In healthcare, teams are frequently composed of interchangeable members, and health care providers may find themselves working with new or different team members on a daily or even hourly basis. Teams with such unstable membership have been termed "fluid" by organizational psychologists.1 In our systems approach to healthcare safety, we have primarily focused on the limitations induced by fluid teams including loss of team cohesion, inefficient or inadequate transfer of information, and lack of a shared mental model leading to decreased efficiency and compromised patient safety. However, team fluidity exists in organizations for a reason and can provide advantages to system functioning. Those most obviously relevant in the OR include efficiency in adapting to scheduling availability and the need to train future healthcare workers. Other, less obvious, advantages include the ability to avoid collusive behavior and the opportunity to maintain high levels of vigilance. Such advantages of fluid teams have not been previously explored in the operating room or other healthcare settings. While it currently presents challenges to team efficiency and performance, team fluidity and the frequent addition of new team members represent an unrecognized opportunity for increasing vigilance and detecting unsafe situations. The applicant, Lane Frasier is a surgery resident who will have 2 years of protected research time to complete this F32 post-doctoral fellowship. This will allow Dr. Frasier to gain experience in research including patient safety, systems engineering, and health services research. The fellowship will include a comprehensive educational experience including didactic coursework, participation in a multi-disciplinary research program and mentored research project as described above. The mentors for this proposal are Dr. Caprice Greenberg, a surgeon and expert in patient safety and surgical performance, and Dr. Douglas Wiegmann, a cognitive psychologist and human factors engineer with expertise in the surgical domain. The University of Wisconsin, with its strong history of collaboration between surgery and engineering, offers the ideal environment for this innovative work. This project will not only provide the education and training necessary for Dr. Frasier to become a funded surgeon-scientist, but also generate critical new knowledge about team functioning in the operating room. These results will be used to develop training modules, best practices, and other interventions to optimize team fluidity and thereby improve team functioning, in the operating room, and other complex team- based settings in healthcare.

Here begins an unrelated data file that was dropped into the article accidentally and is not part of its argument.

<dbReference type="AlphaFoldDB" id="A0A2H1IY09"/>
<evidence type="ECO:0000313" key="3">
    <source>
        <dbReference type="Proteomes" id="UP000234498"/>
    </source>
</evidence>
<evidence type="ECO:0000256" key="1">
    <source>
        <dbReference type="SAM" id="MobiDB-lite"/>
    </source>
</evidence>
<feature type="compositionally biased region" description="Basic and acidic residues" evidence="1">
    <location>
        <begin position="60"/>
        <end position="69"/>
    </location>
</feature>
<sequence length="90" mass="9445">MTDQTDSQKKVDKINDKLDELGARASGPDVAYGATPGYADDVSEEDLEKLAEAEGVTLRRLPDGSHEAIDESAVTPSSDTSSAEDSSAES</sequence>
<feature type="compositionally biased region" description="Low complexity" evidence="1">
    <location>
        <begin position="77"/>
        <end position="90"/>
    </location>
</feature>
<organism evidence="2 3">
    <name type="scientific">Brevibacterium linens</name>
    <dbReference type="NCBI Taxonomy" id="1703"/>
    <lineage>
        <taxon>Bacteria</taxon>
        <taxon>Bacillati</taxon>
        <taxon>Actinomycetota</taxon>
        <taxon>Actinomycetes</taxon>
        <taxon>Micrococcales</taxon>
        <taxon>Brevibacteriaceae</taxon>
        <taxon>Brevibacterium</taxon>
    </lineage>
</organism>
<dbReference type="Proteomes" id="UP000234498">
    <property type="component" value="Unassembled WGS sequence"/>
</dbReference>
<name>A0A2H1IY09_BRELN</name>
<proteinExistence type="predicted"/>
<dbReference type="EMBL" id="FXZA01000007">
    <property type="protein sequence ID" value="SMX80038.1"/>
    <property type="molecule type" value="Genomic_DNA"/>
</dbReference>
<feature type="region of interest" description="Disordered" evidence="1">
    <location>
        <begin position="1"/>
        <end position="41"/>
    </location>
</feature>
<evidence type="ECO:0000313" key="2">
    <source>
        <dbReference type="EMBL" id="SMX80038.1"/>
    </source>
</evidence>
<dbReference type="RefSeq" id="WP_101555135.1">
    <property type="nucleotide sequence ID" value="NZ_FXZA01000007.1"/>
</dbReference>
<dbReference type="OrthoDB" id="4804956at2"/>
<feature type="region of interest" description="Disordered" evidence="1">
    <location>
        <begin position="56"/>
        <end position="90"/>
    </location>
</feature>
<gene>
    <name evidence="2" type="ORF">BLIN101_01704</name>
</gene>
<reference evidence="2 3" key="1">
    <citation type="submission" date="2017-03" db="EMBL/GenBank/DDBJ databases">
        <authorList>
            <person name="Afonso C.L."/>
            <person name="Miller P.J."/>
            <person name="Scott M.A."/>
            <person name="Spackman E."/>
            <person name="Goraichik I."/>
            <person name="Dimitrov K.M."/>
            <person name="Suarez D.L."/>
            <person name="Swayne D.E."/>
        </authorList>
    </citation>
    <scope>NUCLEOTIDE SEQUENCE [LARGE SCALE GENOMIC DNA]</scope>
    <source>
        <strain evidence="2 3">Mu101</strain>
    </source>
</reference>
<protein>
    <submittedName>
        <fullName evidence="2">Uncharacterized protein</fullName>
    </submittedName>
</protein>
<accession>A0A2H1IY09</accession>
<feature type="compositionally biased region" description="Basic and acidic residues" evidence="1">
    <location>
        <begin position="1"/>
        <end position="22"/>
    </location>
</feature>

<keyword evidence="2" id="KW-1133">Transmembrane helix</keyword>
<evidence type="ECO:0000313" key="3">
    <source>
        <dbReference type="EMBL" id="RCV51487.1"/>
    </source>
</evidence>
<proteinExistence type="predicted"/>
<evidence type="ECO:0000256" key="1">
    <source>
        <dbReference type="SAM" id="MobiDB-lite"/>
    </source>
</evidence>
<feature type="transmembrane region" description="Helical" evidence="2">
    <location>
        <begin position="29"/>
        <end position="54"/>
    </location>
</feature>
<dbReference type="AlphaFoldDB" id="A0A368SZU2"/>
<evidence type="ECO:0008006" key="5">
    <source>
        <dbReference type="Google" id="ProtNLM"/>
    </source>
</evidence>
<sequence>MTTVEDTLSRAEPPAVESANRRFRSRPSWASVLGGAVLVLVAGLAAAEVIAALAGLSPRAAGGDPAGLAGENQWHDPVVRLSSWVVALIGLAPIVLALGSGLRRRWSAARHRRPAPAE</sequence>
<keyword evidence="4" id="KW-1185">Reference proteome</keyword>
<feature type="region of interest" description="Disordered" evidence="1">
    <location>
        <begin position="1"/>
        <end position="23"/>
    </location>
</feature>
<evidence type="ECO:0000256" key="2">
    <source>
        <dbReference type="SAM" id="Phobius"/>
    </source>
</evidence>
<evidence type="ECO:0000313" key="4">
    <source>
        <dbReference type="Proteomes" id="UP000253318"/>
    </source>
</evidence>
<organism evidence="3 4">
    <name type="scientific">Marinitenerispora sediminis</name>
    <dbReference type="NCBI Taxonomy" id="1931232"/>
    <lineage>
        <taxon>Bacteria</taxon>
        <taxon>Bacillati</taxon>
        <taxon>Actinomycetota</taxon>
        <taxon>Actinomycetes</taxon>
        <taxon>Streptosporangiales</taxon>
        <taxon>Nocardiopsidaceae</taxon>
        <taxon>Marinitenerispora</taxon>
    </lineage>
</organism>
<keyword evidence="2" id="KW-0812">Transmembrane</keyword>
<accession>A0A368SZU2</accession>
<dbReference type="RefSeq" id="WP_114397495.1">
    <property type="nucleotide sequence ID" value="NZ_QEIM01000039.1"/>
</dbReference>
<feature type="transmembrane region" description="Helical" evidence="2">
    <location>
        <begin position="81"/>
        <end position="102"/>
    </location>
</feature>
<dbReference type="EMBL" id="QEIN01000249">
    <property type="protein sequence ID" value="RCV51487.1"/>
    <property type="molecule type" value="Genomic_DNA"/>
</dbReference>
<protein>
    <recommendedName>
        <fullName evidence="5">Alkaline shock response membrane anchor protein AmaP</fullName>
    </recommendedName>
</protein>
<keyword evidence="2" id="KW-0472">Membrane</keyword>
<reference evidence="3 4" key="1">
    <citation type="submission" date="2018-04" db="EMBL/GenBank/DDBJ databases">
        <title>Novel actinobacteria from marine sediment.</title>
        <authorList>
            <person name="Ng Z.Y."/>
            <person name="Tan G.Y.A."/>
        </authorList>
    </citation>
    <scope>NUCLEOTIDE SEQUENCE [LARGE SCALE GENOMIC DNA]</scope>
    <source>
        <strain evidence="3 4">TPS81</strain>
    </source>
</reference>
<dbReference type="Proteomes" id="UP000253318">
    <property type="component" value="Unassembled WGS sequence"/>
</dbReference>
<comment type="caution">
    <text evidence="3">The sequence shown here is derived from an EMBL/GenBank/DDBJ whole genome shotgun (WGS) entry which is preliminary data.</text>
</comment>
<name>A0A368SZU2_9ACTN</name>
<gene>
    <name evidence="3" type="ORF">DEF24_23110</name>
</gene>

Adverse events resulting in patient harm are all too common in our health care system. Improving teamwork between health care providers is a high-yield mechanism for improving patient safety, especially in a complicated environment in the OR where doctors and nurses work with different people each day. We will attempt to understand how team dynamics affects patient safety and find ways to improve teamwork in the OR.